Vlastimil asked for examples of transitive sets. A transitive set is a set every element of which is a subset of it. (Hrbacek and Jech, *Introduction to Set Theory*, p. 50) There is no lack of examples. The null set vacuously satisfies the condition 'if x is an element of S, then x is a subset of S.' The set consisting of the null set -- {{ }} -- is also transitive: it has exactly one element, the null set, and that element is a subset of it because the null set is a subset of every set.

Now consider the set consisting of the foregoing two sets, the null set and the set consisting of the null set: {{ }, {{ }}}. This set has two elements and both are subsets of it. The null set is a subset of every set, and the set consisting of the null set is also a subset of it in virtue of the fact that the null set is an element of it.

If we identify 0 with the null set, and 1 with the set consisting of the null set, and 2 with the set consisting of the null set and the set consisting of the null set, then 3 will be the set whose elements are the elements of 0, 1, and 2 which is: {{ }, {{ }}, {{ }, {{ }}}}. This last set has three elements and each is a subset of it. One can continue like this and generate as many transitive sets as one likes. For each natural number there is a corresponding transitive set.

Now how does all this bear upon my assertion that a (mathematical) set is an entity 'over and above' its members (elements)? That sets are treated in set theory as single items 'over and above' their members can be seen from the fact that some sets have sets as members without having their members as members. The power set of {Socrates, Plato} has {Socrates} and {Plato} as members, but it does not have Socrates and Plato as members. Therefore, {Socrates} is distinct from Socrates, and {Plato} from Plato. For if these singletons were identical to their members, then the power set would have Socrates and Plato as members.

Vlastimil seems to think that the existence of transitive sets is somehow at odds with the claim that sets are distinct from their members. Or perhaps he thinks that some sets are distinct from their members and some are not. So consider {{ }, {{ }}}. This is a transitive set since every member of it is a subset of it, which is equivalent to saying that every member of a member of it is a member of it. Thus { } is a member of {{ }}, which is a member of {{ }, {{ }}}. But although every member of the set in question is a subset of it, this does not alter the fact that the set is distinct from its members.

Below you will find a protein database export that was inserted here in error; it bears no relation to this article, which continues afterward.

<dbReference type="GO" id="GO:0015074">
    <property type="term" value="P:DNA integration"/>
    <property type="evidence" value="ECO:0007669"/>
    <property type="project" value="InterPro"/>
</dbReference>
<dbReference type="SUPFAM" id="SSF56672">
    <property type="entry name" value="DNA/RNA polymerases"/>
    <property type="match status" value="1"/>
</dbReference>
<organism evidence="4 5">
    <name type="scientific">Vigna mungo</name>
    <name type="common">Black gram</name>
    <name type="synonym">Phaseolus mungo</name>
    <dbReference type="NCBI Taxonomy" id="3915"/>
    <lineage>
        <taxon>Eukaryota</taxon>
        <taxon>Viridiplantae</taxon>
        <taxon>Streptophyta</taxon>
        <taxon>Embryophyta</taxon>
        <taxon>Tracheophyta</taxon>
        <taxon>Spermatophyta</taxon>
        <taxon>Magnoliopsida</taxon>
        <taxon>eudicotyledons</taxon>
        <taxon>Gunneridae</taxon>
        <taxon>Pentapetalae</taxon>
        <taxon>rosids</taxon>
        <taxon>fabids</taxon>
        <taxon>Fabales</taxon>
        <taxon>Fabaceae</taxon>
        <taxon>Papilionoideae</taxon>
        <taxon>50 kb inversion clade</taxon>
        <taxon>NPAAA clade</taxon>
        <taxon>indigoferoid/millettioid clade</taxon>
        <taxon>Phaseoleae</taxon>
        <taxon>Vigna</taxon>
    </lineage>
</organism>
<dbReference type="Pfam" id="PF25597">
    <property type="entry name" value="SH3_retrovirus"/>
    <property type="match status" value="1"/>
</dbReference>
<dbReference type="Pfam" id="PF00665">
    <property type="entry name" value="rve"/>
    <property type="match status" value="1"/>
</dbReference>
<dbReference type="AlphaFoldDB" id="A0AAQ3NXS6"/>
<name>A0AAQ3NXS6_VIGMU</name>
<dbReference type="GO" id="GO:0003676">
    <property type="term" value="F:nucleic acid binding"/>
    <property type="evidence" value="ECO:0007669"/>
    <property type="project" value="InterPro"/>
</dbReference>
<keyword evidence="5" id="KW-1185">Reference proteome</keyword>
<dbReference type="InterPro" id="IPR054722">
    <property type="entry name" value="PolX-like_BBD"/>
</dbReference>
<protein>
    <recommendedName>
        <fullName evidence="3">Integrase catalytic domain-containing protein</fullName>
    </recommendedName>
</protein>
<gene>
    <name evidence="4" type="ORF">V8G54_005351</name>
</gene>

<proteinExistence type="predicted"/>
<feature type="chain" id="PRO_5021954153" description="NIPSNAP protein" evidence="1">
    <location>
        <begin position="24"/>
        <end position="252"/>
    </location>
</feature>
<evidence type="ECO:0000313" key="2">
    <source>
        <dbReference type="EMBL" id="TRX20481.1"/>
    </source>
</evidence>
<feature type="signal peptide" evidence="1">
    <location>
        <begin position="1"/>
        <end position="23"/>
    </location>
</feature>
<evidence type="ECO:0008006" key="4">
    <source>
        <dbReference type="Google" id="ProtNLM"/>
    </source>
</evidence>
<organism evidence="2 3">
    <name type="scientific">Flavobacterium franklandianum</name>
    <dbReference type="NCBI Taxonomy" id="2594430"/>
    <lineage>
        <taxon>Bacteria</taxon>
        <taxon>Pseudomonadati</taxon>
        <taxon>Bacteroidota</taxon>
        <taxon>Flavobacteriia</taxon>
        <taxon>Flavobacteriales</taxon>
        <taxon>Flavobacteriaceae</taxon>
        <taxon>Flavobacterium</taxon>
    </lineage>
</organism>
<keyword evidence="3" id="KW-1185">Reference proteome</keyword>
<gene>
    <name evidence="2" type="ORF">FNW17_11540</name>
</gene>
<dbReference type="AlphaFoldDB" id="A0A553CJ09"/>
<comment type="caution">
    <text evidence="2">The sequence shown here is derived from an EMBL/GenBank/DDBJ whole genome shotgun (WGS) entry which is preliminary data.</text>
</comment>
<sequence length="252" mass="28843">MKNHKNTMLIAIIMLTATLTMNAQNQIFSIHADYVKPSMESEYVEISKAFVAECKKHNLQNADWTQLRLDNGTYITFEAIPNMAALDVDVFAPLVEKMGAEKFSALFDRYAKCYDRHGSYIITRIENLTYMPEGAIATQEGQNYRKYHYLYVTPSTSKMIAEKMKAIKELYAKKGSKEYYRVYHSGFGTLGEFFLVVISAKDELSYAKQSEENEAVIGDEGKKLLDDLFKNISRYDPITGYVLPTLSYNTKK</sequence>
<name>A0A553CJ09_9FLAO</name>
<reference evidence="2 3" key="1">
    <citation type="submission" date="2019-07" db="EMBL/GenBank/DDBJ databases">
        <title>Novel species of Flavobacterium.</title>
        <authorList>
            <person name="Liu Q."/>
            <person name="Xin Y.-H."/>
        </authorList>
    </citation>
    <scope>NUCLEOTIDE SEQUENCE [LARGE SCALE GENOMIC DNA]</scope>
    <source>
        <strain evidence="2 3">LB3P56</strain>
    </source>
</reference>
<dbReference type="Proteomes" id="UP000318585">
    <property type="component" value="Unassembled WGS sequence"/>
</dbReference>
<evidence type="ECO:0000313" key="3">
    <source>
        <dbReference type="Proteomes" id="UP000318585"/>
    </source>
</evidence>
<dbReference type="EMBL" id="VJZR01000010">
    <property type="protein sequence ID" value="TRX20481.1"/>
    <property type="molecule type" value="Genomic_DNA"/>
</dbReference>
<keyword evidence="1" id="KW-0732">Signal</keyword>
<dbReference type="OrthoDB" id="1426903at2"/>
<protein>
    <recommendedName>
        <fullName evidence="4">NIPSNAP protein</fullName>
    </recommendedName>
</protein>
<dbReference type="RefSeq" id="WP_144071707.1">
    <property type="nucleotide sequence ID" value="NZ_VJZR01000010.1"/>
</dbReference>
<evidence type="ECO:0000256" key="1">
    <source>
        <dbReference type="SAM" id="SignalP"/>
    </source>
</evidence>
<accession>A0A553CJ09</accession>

So I'm not sure what Vlastimil is driving at.

Note that if every member of a set is a subset of it, this is not to say that every subset of it is a member of it. {{ }, {{ }}} has itself and {{{ }}} as subsets but not as elements. Only if there were a set all of whose members are subsets of it and all of whose subsets are members of it could one argue that there are sets for which the membership and subset relations collapse, and with it the distinction between a set and its members.

Bill,

Thanks!

First, yeas, I forgot about the technique of defining/modeling numbers in terms of iterative hierarchy rising from the null set. So, yes, there is no lack of examples. Now I want to ask: is there some transitive set which does not belong to this hierarchy? And if there isn’t, then necessarily so?

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„A transitive set is a set every element of which is a subset of it. (Hrbacek and Jech, Introduction to Set Theory, p. 50).“

The defining condition is: if x is an element of S, then x is a subset of S. In other words, not-(x is an element of S and x is not a subset of S).

Now let’s have the set S1 = {Socrates}, and the set S2 = {Socrates, Plato}. Neither S1 nor S2 is a transitive set, as defined by you (and Hrbacek and Jech). Socrates is an element of S1, but not a subset of S1. Similarly for Socrates, Plato, and S2.